Skip to main content

U.S. wants to end Canada's supply management for dairy, poultry, eggs

The U.S.

The United States has lit the fuse on one of Canada's most politically explosive trade issues, asking in NAFTA talks for an end to the supply management system for dairy, chicken, eggs and turkey within the next decade.

With that demand, the U.S. has now adopted a highly aggressive posture on virtually all the key issues expected to arise in the current NAFTA talks: it has asked to erect trade barriers in its own politically sensitive sectors, while eliminating them north of the border.

The latest demands come near the end of a week-long round where American negotiators dropped one bombshell demand after another, leading the other countries to question whether the U.S. goal is to actually reach a deal or to blow up NAFTA altogether.

Two sources told The Canadian Press the request came on Sunday evening, catching some on the Canadian side off-guard, since they hadn't expected the highly contentious issue to arise during the current round.

One source said the supply-management request came with an initial phase-in period of 5% more market access per year, leading to total duty-free, quota-free trade in protected supply-managed areas within 10 years.

That adds dairy, poultry, and eggs to a list of irritants that includes auto parts, textiles, trade-enforcement panels, Buy American rules for public works and a proposed five-year termination clause embedded in the agreement, with the countries holding not just different positions, but sitting on opposite sides of gaping ideological differences.

"Outrageous," said Pierre Lampron, president of the Dairy Farmers of Canada, of the latest proposal.

"It would be the end of supply management.... We are not surprised by the U.S. demands, they are in line with the demands they have made in other sectors."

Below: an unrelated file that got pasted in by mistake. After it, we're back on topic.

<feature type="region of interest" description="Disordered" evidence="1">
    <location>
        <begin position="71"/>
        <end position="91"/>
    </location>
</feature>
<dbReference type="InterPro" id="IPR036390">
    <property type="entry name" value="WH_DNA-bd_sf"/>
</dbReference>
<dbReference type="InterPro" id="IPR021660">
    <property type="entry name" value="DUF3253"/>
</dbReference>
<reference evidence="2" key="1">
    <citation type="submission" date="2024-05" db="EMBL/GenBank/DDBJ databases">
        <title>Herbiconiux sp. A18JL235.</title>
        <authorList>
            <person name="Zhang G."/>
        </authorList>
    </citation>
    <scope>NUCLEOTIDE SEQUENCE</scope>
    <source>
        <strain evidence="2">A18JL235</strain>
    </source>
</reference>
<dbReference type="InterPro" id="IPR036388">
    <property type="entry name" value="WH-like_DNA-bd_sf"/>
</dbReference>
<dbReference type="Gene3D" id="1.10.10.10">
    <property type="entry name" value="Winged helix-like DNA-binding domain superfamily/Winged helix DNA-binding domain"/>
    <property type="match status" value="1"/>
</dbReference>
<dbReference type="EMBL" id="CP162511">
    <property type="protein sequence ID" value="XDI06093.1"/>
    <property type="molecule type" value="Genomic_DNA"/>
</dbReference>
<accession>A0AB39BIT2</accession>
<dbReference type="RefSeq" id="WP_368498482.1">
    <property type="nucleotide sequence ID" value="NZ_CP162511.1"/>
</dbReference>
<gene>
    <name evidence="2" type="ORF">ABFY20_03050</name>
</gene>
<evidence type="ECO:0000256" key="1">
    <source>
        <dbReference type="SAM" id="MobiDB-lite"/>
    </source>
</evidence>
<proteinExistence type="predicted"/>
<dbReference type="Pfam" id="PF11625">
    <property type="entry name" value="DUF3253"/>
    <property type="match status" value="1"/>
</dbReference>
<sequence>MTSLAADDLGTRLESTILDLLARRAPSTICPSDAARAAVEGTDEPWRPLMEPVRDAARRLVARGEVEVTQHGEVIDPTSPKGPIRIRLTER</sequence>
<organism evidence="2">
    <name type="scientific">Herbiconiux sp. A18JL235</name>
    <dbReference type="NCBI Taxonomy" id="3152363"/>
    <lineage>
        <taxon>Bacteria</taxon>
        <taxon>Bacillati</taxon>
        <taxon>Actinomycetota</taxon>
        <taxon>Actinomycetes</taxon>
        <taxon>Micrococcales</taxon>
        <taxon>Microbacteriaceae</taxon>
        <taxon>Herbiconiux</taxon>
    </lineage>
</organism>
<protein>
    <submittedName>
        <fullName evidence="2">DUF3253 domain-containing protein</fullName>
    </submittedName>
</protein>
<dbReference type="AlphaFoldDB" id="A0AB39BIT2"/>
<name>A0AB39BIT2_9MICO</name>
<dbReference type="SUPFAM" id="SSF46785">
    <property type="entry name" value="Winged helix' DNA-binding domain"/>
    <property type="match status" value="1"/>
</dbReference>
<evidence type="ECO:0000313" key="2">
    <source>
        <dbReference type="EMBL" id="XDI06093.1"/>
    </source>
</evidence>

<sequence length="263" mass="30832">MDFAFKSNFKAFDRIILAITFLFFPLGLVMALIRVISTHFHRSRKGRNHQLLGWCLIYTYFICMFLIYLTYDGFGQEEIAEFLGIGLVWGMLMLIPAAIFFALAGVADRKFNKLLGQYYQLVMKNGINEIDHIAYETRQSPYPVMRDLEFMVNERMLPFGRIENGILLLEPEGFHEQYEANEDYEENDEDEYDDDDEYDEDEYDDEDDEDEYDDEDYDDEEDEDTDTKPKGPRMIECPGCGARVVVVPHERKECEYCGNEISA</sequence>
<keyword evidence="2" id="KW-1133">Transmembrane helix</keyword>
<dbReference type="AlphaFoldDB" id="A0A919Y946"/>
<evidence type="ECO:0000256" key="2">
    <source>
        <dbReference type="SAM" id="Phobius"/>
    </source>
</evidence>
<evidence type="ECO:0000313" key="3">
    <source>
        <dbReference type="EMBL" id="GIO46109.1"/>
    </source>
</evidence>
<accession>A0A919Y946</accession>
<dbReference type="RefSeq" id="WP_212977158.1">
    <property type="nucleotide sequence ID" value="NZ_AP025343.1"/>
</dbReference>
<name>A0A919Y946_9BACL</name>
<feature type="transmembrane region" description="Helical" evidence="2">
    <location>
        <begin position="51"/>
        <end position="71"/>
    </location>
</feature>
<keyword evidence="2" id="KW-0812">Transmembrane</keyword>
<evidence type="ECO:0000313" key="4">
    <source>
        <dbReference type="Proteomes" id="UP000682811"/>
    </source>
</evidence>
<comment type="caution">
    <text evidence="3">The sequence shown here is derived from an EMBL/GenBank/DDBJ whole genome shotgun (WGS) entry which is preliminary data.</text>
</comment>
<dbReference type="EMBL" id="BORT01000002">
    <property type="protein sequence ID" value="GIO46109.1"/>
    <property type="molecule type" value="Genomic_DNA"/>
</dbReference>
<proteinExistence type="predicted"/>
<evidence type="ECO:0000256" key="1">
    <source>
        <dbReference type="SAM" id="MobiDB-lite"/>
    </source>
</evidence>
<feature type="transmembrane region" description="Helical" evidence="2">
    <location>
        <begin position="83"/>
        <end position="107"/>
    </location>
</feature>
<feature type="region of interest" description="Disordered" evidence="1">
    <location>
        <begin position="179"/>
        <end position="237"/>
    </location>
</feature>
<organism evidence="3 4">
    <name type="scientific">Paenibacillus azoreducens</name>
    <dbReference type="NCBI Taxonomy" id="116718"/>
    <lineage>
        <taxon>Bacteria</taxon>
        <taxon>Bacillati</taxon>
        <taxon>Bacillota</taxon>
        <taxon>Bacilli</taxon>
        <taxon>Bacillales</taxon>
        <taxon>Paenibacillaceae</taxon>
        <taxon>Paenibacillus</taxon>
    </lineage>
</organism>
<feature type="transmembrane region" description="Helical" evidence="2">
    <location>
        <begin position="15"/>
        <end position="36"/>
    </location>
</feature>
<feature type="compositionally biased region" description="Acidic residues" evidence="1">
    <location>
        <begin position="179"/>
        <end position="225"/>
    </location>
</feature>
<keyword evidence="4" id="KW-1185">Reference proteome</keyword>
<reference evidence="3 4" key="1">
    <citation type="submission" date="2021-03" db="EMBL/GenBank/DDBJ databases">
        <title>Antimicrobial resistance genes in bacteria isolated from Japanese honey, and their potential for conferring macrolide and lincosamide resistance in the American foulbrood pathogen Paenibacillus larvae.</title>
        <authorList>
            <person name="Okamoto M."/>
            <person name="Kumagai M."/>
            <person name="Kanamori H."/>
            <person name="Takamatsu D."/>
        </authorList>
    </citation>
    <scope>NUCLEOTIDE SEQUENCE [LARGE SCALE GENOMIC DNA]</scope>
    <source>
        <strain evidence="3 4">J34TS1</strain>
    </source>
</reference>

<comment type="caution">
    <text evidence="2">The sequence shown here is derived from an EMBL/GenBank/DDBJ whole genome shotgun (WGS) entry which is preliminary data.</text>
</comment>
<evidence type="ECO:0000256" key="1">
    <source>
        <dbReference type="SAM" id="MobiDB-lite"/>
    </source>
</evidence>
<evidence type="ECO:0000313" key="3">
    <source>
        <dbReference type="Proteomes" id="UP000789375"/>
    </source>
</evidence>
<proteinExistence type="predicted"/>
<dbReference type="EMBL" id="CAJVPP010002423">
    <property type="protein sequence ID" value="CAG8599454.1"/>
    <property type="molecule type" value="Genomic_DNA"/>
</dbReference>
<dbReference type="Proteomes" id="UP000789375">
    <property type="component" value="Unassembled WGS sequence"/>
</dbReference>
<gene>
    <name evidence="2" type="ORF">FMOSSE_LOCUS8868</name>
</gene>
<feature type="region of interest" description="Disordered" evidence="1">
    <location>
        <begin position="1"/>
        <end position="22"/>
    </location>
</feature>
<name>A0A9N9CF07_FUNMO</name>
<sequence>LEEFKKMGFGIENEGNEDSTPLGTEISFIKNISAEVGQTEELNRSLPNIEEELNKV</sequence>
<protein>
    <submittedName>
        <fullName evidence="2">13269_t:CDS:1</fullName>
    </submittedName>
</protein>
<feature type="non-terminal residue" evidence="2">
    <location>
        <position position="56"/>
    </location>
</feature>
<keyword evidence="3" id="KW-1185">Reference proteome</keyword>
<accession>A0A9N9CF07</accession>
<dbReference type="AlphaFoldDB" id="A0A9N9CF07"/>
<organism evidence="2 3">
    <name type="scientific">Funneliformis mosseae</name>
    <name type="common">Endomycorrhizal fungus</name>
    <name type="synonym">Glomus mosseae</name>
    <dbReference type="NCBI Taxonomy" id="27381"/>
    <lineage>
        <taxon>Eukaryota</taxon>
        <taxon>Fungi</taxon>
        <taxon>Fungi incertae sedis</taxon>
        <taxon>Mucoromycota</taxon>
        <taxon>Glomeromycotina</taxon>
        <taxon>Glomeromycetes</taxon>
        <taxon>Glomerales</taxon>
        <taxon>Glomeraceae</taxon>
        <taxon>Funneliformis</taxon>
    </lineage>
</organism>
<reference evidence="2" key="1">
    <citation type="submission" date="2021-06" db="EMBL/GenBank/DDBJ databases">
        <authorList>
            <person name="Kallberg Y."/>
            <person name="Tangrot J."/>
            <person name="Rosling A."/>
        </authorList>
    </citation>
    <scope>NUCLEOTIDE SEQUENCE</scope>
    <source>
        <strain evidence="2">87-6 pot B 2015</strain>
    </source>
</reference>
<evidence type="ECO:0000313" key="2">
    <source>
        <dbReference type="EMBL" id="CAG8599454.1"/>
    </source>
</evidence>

The Canadian government, meanwhile, is calling the idea a non-starter.

Canada's system of protections was born from a 1960s effort to stabilize dairy prices, and was later emulated in other industries. It works by limiting imports and setting fixed prices.

The system's critics said the tightly controlled program stifled innovation, barred Canadian companies from selling onto international markets, limited choice at the grocery store and saddled Canadian consumers with higher prices.

The U.S. move was praised by the Montreal Economic Institute, a free-market think tank in Montreal, which urged Canadian policy-makers to seize the opportunity to dismantle a system that it said costs Canadian families an extra $339 a year in grocery bills.

"You can't on the one hand defend tariffs that sometimes reach 300% for supply-managed products, then accuse the American government of being protectionist," said Alexandre Moreau, a policy analyst with the institute.

"That being said, the Canadian government should also make sure the Americans abolish their own dairy programs, and obviously offer fair compensation to farmers for their (supply-managed) quotas."

Therein lies the challenge.

Defenders of the current system said eliminating it would create new problems -- starting with the billions it would cost to buy out existing quotas. They said the status quo provided stability in rural communities, allowed farms to survive without boom-bust cycles, and made taxpayer bailouts unnecessary. The U.S., meanwhile, maintains numerous support programs to prop up its farmers, they note.

No major Canadian political party has ever opposed the system.

The federal Liberal government had said entering the talks it did not want to even discuss supply management, having promised to maintain the system. Agriculture Minister Lawrence MacAulay said Monday: "I've indicated quite clearly that our government is going to fight to make sure (supply management) stays in place. To deal with anything else is simply a non-starter."

The U.S. has now tabled a series of positions far outside the realm of what Canada said it was prepared to negotiate, prompting fears that a deal may be slipping out of reach.

Indeed, the prospect of a deal by year's end already seems impossible. With Mexico and the U.S. embroiled in national elections next year, the countries fear that a failure to get a deal by early next year will push the talks into 2019.

U.S. President Donald Trump, meanwhile, keeps threatening to cancel the existing agreement, to force concessions from the other countries.



This ad will auto-close in 10 seconds